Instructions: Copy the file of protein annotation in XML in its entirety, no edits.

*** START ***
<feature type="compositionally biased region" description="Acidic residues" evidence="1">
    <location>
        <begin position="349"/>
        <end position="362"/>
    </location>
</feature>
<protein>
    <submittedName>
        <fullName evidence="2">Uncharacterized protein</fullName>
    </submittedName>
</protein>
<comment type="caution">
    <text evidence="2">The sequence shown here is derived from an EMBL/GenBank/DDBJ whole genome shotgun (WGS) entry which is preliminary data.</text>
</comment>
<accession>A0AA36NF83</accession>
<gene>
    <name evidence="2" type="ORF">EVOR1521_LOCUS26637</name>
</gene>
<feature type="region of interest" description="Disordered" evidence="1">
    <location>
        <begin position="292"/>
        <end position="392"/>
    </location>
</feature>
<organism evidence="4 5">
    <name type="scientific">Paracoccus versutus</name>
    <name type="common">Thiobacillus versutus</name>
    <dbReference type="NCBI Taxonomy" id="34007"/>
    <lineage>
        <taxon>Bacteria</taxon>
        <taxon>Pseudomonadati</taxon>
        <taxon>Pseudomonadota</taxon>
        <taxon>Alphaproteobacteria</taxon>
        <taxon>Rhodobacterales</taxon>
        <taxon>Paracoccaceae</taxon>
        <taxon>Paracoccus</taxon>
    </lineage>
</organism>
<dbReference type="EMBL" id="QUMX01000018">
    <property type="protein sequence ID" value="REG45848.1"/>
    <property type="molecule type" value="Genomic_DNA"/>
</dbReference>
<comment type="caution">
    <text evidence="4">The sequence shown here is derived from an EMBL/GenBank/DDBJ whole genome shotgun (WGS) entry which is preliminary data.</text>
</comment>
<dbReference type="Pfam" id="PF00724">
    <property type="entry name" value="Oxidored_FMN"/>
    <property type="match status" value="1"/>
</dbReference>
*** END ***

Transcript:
<feature type="compositionally biased region" description="Acidic residues" evidence="1">
    <location>
        <begin position="349"/>
        <end position="362"/>
    </location>
</feature>
<protein>
    <submittedName>
        <fullName evidence="2">Uncharacterized protein</fullName>
    </submittedName>
</protein>
<comment type="caution">
    <text evidence="2">The sequence shown here is derived from an EMBL/GenBank/DDBJ whole genome shotgun (WGS) entry which is preliminary data.</text>
</comment>
<accession>A0AA36NF83</accession>
<gene>
    <name evidence="2" type="ORF">EVOR1521_LOCUS26637</name>
</gene>
<feature type="region of interest" description="Disordered" evidence="1">
    <location>
        <begin position="292"/>
        <end position="392"/>
    </location>
</feature>
<organism evidence="4 5">
    <name type="scientific">Paracoccus versutus</name>
    <name type="common">Thiobacillus versutus</name>
    <dbReference type="NCBI Taxonomy" id="34007"/>
    <lineage>
        <taxon>Bacteria</taxon>
        <taxon>Pseudomonadati</taxon>
        <taxon>Pseudomonadota</taxon>
        <taxon>Alphaproteobacteria</taxon>
        <taxon>Rhodobacterales</taxon>
        <taxon>Paracoccaceae</taxon>
        <taxon>Paracoccus</taxon>
    </lineage>
</organism>
<dbReference type="EMBL" id="QUMX01000018">
    <property type="protein sequence ID" value="REG45848.1"/>
    <property type="molecule type" value="Genomic_DNA"/>
</dbReference>
<comment type="caution">
    <text evidence="4">The sequence shown here is derived from an EMBL/GenBank/DDBJ whole genome shotgun (WGS) entry which is preliminary data.</text>
</comment>
<dbReference type="Pfam" id="PF00724">
    <property type="entry name" value="Oxidored_FMN"/>
    <property type="match status" value="1"/>
</dbReference>